Geoffrey Long
Transmedia Storytelling
The challenge

How do we tell stories across multiple media?

The solution

As I noted in my introduction to this section, the bulk of my academic and creative work for most of my career so far has focused on "the future of storytelling", but the main focus of that has been on transmedia storytelling, or the crafting of stories across multiple media.

When I was a kid in the 1980s, I was bewildered by why the stories for Transformers, Masters of the Universe, G.I. Joe, Teenage Mutant Ninja Turtles and others – the very storyworlds Marsha Kinder was referring to when she coined the term "transmedia" in her book Playing with Power – could be found in TV shows, comics, movies, games, and other media, but much of the time the stories in these different media were radically inconsistent. A character that was alive in one medium might have been killed off in another, for example – but sometimes, as in the case of the original animated Transformers movie and cartoon, a story that began in one medium would continue on in another. I was smart enough to know that this most likely had something to do with all the colorful lumps of plastic these stories were trying to get me to badger my folks for come Christmastime, but as someone who absolutely devoured stories, this was downright bizarre.

Fast-forward to 2003. I'd completed my bachelor's from Kenyon College focusing on both creative writing and their proto-digital humanities program, learning how to tell stories in such cutting-edge media as CD-ROMs, and then spent a couple of years making webzines and websites and so on. One day I stumbled across an article by one Henry Jenkins, the co-founder of the Comparative Media Studies program at MIT, describing something called transmedia storytelling. Henry identified transmedia storytelling as a result of increasing convergences both across corporations (leading to such juggernaut moves as Disney's purchase of Marvel and Lucasfilm) and between storytellers and fans. I was enthralled, and the next thing I knew I was completing a Master's thesis on transmedia storytelling under Jenkins' guidance. My central argument was that transmedia storytelling was itself a combinatory medium with its own emerging language and set of aesthetics. Much like how film combines the characteristics of writing, theater, sound and photography, transmedia storytelling combines the characteristics of every medium it incorporates, and requires another extra layer of world-building on top.

That work got me recruited by Microsoft, to come and help them think through such challenges as "storytelling for the cloud", and how to craft storyworlds that would last for a decade or more across all of Microsoft's screens, including those that didn't exist yet. I built a number of these kinds of worlds for them, showcasing such nascent technologies as the Xbox One and HoloLens, but after a few years I wanted to "return to Dagobah and finish my training", so to speak.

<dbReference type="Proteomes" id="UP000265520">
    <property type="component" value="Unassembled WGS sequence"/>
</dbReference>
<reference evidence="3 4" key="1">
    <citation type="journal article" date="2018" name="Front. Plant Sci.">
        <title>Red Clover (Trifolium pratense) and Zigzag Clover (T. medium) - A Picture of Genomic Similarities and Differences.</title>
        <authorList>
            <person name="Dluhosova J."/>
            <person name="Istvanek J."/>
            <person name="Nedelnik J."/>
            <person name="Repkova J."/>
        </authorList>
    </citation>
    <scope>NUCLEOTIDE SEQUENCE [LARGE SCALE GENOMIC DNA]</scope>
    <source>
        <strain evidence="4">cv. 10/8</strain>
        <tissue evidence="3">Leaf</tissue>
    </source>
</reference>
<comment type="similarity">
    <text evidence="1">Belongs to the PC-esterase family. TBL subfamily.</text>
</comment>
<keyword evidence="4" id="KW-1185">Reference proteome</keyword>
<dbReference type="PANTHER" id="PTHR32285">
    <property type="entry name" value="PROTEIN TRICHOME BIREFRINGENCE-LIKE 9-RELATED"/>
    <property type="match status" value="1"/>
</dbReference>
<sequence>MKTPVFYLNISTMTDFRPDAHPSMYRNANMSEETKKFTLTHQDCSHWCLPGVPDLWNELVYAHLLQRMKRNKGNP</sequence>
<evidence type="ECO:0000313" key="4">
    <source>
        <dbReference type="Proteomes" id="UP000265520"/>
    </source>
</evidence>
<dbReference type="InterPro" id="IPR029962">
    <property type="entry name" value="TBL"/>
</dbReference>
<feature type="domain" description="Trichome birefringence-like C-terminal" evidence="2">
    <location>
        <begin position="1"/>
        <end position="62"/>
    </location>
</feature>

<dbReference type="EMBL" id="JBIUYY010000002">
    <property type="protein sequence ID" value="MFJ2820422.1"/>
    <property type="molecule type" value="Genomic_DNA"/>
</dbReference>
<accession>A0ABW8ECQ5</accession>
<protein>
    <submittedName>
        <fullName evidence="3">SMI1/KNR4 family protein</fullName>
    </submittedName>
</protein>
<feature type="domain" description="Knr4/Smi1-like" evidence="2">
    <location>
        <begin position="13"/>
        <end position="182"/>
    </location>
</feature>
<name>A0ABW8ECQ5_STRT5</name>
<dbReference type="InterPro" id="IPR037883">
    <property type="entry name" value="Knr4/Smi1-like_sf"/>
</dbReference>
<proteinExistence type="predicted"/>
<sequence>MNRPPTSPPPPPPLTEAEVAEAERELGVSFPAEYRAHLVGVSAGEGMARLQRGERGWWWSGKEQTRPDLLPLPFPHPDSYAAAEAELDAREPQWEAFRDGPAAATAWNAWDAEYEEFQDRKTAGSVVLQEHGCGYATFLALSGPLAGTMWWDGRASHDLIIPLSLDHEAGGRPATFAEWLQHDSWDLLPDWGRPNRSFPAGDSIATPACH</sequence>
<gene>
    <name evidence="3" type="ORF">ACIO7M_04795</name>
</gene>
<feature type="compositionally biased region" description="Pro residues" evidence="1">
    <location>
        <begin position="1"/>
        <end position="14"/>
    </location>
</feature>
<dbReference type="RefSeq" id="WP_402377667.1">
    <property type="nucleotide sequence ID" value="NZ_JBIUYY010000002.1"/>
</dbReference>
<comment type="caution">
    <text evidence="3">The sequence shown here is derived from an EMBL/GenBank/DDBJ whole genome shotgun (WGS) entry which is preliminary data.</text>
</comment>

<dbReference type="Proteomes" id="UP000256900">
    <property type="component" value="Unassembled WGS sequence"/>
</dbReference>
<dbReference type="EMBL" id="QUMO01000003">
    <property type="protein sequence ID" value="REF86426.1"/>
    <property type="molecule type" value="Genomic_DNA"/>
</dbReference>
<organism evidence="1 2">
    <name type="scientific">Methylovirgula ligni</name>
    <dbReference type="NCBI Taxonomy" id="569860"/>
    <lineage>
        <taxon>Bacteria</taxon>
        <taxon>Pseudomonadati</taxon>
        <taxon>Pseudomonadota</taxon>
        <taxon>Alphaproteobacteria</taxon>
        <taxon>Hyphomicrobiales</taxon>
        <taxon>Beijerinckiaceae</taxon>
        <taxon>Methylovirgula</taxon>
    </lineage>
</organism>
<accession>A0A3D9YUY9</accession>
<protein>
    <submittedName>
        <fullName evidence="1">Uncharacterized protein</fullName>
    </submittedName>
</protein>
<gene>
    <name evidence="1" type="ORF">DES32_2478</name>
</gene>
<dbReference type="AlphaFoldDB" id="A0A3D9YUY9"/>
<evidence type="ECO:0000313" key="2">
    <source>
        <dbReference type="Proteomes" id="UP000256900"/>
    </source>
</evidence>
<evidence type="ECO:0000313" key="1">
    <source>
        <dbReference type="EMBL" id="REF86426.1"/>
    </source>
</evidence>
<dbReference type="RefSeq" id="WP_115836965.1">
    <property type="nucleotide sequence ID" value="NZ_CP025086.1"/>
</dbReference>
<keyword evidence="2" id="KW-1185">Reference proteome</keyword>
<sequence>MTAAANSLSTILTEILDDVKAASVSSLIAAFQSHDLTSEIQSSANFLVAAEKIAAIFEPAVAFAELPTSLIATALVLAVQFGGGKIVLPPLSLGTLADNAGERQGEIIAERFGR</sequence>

I left Microsoft and followed Jenkins to the University of Southern California, where he'd become a provost's professor across multiple schools. One of those was USC's legendary School of Cinematic Arts, and after spending a few years as a research fellow, technical director and creative director at USC's Annenberg Innovation Lab, I enrolled in the Media Arts and Practice PhD program, and soon became the Creative Director of the World Building Media Lab. Once again under Jenkins' guidance, I finished my PhD in 2018, expanding the work I'd begun in my Master's thesis and combining it with the real-world industry experience I'd gained at Microsoft to develop an emerging language of transmedia aesthetics, or a set of best practices and tools for developing beautiful and deeply engaging transmedia storyworlds. In addition to an extensive thesis manuscript, I also developed a process and template for a hybrid TV story bible and game design document called a narrative design document, and a prototype transmedia storyworld called Spookshow to demonstrate how those tools can be put into practice.

Since diving into this subject, I've been fortunate enough to give lectures, workshops and classes on transmedia storytelling all over the world, and have consulted for many of the largest studios in Hollywood. I am currently teaching semester-long college courses with this work as its backbone, and am in the process of turning my doctoral thesis into my first academic book.

The team
Master's and Doctoral Theses Advisor Henry Jenkins
Other Master's Thesis Advisors Frank Espinosa
William Uricchio
Chris Weaver
Other Doctoral Thesis Advisors Kiki Benzon
Richard LeMarchand
Alex McDowell
Jeff Watson



Transmedia Storytelling World Building Media Lab The World in a Single Cell Spaceship Earth 2050 Spaceship Earth 2050
Dry City Project Tesseract Annenberg Innovation Lab Tangible Storytelling Augmented Storytelling
Winklebeans Playful Thinking C3 GAMBIT